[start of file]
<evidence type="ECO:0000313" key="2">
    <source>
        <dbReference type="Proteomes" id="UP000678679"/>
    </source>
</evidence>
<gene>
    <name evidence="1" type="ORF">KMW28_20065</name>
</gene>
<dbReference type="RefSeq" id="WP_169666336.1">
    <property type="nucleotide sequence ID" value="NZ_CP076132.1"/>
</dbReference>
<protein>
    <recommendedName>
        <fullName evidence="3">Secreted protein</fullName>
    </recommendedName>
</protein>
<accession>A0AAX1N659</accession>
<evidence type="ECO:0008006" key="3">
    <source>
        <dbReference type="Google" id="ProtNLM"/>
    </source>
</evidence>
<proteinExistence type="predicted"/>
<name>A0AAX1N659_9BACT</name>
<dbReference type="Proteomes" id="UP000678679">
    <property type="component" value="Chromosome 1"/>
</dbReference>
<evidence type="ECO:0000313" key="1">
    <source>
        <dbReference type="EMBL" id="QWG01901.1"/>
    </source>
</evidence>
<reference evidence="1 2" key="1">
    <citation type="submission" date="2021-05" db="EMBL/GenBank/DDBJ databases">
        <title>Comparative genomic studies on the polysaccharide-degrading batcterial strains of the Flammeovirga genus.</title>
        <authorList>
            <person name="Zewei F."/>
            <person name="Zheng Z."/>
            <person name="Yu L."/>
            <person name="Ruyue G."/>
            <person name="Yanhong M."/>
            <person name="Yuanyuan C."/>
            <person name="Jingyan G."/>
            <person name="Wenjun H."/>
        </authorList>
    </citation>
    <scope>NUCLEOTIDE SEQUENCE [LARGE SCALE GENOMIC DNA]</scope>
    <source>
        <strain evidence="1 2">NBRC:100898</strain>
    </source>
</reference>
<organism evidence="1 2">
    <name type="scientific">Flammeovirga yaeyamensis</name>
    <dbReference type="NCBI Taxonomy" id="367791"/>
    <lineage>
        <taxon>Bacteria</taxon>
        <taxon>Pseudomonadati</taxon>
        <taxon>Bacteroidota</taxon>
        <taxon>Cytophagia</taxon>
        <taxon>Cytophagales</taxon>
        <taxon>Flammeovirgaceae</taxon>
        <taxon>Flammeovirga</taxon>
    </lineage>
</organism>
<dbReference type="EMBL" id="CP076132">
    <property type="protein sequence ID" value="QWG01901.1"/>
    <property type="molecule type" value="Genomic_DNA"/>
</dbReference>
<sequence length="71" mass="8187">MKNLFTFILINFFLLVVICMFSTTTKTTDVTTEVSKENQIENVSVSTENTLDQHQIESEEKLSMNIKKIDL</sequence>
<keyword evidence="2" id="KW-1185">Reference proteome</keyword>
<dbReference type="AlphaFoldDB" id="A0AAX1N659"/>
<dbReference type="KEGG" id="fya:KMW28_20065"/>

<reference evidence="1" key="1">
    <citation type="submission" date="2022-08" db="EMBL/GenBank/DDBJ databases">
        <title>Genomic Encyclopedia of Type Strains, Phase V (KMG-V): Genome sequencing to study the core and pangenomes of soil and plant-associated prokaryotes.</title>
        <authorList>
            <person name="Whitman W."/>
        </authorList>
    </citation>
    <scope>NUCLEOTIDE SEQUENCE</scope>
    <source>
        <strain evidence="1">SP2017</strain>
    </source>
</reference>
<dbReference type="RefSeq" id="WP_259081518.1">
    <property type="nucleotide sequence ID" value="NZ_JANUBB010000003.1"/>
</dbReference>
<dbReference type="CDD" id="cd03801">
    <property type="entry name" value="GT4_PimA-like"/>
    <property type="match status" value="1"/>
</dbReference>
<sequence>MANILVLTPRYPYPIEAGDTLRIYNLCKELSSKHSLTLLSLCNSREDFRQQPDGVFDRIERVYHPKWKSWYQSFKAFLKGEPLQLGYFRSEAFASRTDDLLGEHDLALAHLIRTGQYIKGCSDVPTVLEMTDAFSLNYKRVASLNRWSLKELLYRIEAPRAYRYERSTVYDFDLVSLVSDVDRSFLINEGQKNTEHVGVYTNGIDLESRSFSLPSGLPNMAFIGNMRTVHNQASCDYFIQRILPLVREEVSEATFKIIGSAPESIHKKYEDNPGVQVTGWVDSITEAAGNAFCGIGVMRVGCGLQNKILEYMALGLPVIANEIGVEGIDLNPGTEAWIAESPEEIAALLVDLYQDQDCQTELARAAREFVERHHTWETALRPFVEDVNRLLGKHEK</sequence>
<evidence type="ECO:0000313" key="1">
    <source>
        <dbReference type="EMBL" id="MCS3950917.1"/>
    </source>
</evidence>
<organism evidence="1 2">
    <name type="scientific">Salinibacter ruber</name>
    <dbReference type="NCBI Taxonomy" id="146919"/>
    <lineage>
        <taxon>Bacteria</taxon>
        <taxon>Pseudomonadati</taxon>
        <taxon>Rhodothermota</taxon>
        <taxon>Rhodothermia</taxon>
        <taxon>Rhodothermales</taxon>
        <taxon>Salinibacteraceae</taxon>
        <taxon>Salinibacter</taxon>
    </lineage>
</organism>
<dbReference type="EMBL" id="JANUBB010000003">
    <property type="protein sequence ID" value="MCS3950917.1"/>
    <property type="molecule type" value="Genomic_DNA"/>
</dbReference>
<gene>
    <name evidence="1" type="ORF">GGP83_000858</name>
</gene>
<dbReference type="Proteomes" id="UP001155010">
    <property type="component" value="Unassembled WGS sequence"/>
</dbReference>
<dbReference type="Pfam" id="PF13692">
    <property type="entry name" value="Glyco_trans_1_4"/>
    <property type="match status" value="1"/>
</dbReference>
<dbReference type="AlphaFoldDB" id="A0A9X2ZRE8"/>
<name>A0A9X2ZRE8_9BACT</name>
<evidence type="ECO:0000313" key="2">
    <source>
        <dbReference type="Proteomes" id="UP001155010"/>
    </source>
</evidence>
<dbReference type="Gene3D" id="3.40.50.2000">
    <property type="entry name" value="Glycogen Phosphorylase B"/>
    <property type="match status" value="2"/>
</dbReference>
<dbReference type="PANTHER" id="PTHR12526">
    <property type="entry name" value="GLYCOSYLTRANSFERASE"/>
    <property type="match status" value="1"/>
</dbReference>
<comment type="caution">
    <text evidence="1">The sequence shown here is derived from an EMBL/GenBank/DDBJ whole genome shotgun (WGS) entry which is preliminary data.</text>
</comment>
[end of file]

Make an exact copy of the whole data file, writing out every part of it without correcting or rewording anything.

<evidence type="ECO:0000313" key="2">
    <source>
        <dbReference type="Proteomes" id="UP000678679"/>
    </source>
</evidence>
<gene>
    <name evidence="1" type="ORF">KMW28_20065</name>
</gene>
<dbReference type="RefSeq" id="WP_169666336.1">
    <property type="nucleotide sequence ID" value="NZ_CP076132.1"/>
</dbReference>
<protein>
    <recommendedName>
        <fullName evidence="3">Secreted protein</fullName>
    </recommendedName>
</protein>
<accession>A0AAX1N659</accession>
<evidence type="ECO:0008006" key="3">
    <source>
        <dbReference type="Google" id="ProtNLM"/>
    </source>
</evidence>
<proteinExistence type="predicted"/>
<name>A0AAX1N659_9BACT</name>
<dbReference type="Proteomes" id="UP000678679">
    <property type="component" value="Chromosome 1"/>
</dbReference>
<evidence type="ECO:0000313" key="1">
    <source>
        <dbReference type="EMBL" id="QWG01901.1"/>
    </source>
</evidence>
<reference evidence="1 2" key="1">
    <citation type="submission" date="2021-05" db="EMBL/GenBank/DDBJ databases">
        <title>Comparative genomic studies on the polysaccharide-degrading batcterial strains of the Flammeovirga genus.</title>
        <authorList>
            <person name="Zewei F."/>
            <person name="Zheng Z."/>
            <person name="Yu L."/>
            <person name="Ruyue G."/>
            <person name="Yanhong M."/>
            <person name="Yuanyuan C."/>
            <person name="Jingyan G."/>
            <person name="Wenjun H."/>
        </authorList>
    </citation>
    <scope>NUCLEOTIDE SEQUENCE [LARGE SCALE GENOMIC DNA]</scope>
    <source>
        <strain evidence="1 2">NBRC:100898</strain>
    </source>
</reference>
<organism evidence="1 2">
    <name type="scientific">Flammeovirga yaeyamensis</name>
    <dbReference type="NCBI Taxonomy" id="367791"/>
    <lineage>
        <taxon>Bacteria</taxon>
        <taxon>Pseudomonadati</taxon>
        <taxon>Bacteroidota</taxon>
        <taxon>Cytophagia</taxon>
        <taxon>Cytophagales</taxon>
        <taxon>Flammeovirgaceae</taxon>
        <taxon>Flammeovirga</taxon>
    </lineage>
</organism>
<dbReference type="EMBL" id="CP076132">
    <property type="protein sequence ID" value="QWG01901.1"/>
    <property type="molecule type" value="Genomic_DNA"/>
</dbReference>
<sequence length="71" mass="8187">MKNLFTFILINFFLLVVICMFSTTTKTTDVTTEVSKENQIENVSVSTENTLDQHQIESEEKLSMNIKKIDL</sequence>
<keyword evidence="2" id="KW-1185">Reference proteome</keyword>
<dbReference type="AlphaFoldDB" id="A0AAX1N659"/>
<dbReference type="KEGG" id="fya:KMW28_20065"/>

<reference evidence="1" key="1">
    <citation type="submission" date="2022-08" db="EMBL/GenBank/DDBJ databases">
        <title>Genomic Encyclopedia of Type Strains, Phase V (KMG-V): Genome sequencing to study the core and pangenomes of soil and plant-associated prokaryotes.</title>
        <authorList>
            <person name="Whitman W."/>
        </authorList>
    </citation>
    <scope>NUCLEOTIDE SEQUENCE</scope>
    <source>
        <strain evidence="1">SP2017</strain>
    </source>
</reference>
<dbReference type="RefSeq" id="WP_259081518.1">
    <property type="nucleotide sequence ID" value="NZ_JANUBB010000003.1"/>
</dbReference>
<dbReference type="CDD" id="cd03801">
    <property type="entry name" value="GT4_PimA-like"/>
    <property type="match status" value="1"/>
</dbReference>
<sequence>MANILVLTPRYPYPIEAGDTLRIYNLCKELSSKHSLTLLSLCNSREDFRQQPDGVFDRIERVYHPKWKSWYQSFKAFLKGEPLQLGYFRSEAFASRTDDLLGEHDLALAHLIRTGQYIKGCSDVPTVLEMTDAFSLNYKRVASLNRWSLKELLYRIEAPRAYRYERSTVYDFDLVSLVSDVDRSFLINEGQKNTEHVGVYTNGIDLESRSFSLPSGLPNMAFIGNMRTVHNQASCDYFIQRILPLVREEVSEATFKIIGSAPESIHKKYEDNPGVQVTGWVDSITEAAGNAFCGIGVMRVGCGLQNKILEYMALGLPVIANEIGVEGIDLNPGTEAWIAESPEEIAALLVDLYQDQDCQTELARAAREFVERHHTWETALRPFVEDVNRLLGKHEK</sequence>
<evidence type="ECO:0000313" key="1">
    <source>
        <dbReference type="EMBL" id="MCS3950917.1"/>
    </source>
</evidence>
<organism evidence="1 2">
    <name type="scientific">Salinibacter ruber</name>
    <dbReference type="NCBI Taxonomy" id="146919"/>
    <lineage>
        <taxon>Bacteria</taxon>
        <taxon>Pseudomonadati</taxon>
        <taxon>Rhodothermota</taxon>
        <taxon>Rhodothermia</taxon>
        <taxon>Rhodothermales</taxon>
        <taxon>Salinibacteraceae</taxon>
        <taxon>Salinibacter</taxon>
    </lineage>
</organism>
<dbReference type="EMBL" id="JANUBB010000003">
    <property type="protein sequence ID" value="MCS3950917.1"/>
    <property type="molecule type" value="Genomic_DNA"/>
</dbReference>
<gene>
    <name evidence="1" type="ORF">GGP83_000858</name>
</gene>
<dbReference type="Proteomes" id="UP001155010">
    <property type="component" value="Unassembled WGS sequence"/>
</dbReference>
<dbReference type="Pfam" id="PF13692">
    <property type="entry name" value="Glyco_trans_1_4"/>
    <property type="match status" value="1"/>
</dbReference>
<dbReference type="AlphaFoldDB" id="A0A9X2ZRE8"/>
<name>A0A9X2ZRE8_9BACT</name>
<evidence type="ECO:0000313" key="2">
    <source>
        <dbReference type="Proteomes" id="UP001155010"/>
    </source>
</evidence>
<dbReference type="Gene3D" id="3.40.50.2000">
    <property type="entry name" value="Glycogen Phosphorylase B"/>
    <property type="match status" value="2"/>
</dbReference>
<dbReference type="PANTHER" id="PTHR12526">
    <property type="entry name" value="GLYCOSYLTRANSFERASE"/>
    <property type="match status" value="1"/>
</dbReference>
<comment type="caution">
    <text evidence="1">The sequence shown here is derived from an EMBL/GenBank/DDBJ whole genome shotgun (WGS) entry which is preliminary data.</text>
</comment>